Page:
On Monday, June 20, 2022, the SEIU Local 1000 African American committee and SEIU Local 1000 workers statewide will celebrate Juneteenth for the first time as a U.S. federal holiday* commemorating the end of slavery. But it wouldn’t have happened without the hard work and determination of a heroic grandmother.
In 2016, at the age of 89, Opal Lee decided her new life mission was to make Juneteenth known around the world. “I knew I just had to spread the word about Juneteenth to everybody.” And the best way to do that was to help get Juneteenth accepted as a national holiday.
She started with a walking campaign in cities along a route from her home in Fort Worth, Texas, to Washington, D.C. Over several weeks, Lee arrived in cities where she’d been invited to speak and walked 2½ miles to symbolize the 2½ years it took for enslaved people in Texas to learn they were free.
Soon thereafter Lee became known as the Grandmother of Juneteenth. Her annual walks culminated in a trip to the Capitol in September 2020, carrying a petition signed by 1.5 million Americans urging Congress to pass legislation for a federal holiday. While unsuccessful, she remained undeterred.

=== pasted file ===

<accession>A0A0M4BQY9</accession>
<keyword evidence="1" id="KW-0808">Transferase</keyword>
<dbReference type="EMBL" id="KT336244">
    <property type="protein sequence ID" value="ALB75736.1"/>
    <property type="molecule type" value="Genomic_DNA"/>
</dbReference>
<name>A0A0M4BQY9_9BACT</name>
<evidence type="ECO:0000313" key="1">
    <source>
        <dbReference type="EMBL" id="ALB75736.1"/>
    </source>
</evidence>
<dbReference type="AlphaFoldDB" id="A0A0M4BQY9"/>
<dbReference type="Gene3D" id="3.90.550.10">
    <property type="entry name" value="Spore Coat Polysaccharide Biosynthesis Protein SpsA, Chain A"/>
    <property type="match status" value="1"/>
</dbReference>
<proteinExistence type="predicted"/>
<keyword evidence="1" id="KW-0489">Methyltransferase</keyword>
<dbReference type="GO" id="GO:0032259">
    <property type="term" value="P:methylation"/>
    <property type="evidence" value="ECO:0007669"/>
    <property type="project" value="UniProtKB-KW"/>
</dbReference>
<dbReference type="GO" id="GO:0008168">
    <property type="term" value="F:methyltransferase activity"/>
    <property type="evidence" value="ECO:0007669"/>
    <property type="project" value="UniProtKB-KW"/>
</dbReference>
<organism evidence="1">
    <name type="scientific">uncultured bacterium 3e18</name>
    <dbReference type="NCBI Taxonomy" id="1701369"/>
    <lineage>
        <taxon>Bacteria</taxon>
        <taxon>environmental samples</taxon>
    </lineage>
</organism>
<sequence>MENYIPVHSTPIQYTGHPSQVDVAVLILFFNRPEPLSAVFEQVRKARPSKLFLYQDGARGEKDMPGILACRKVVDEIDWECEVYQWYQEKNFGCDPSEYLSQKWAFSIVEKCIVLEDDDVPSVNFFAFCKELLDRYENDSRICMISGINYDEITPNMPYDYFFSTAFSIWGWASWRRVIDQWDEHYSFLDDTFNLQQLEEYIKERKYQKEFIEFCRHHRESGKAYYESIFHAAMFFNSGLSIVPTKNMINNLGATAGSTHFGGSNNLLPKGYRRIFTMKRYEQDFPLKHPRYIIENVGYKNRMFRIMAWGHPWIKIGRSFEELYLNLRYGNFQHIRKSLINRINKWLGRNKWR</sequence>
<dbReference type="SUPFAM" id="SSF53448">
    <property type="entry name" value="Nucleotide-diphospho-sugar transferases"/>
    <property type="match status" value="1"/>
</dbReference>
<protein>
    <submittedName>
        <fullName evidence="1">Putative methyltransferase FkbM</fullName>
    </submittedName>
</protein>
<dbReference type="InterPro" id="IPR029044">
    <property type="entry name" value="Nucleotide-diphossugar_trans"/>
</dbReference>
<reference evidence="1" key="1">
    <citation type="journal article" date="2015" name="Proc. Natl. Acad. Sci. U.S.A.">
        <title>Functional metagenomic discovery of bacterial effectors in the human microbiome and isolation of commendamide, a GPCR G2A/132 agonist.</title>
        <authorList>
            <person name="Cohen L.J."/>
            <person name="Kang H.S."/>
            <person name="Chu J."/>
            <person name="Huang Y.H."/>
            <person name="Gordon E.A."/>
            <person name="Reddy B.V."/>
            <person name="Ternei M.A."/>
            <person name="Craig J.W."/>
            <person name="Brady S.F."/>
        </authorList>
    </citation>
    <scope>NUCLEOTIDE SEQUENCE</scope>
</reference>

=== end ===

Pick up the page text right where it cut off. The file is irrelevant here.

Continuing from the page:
In February 2021 she returned to the Capitol as a new version of the Juneteenth National Independence Day Act was reintroduced. This Sunday Ms. Lee and the rest of the nation will celebrate Juneteenth as a federal holiday. In recognition, the New York Stock Exchange will be closed in observance.
We invite you to join us in commemorating this momentous occasion by sending your Juneteenth photos to email@example.com
*Because Juneteenth was not a holiday when we negotiated our last contract, it is not a day off for state workers this year. However, we hope to correct that by 2023.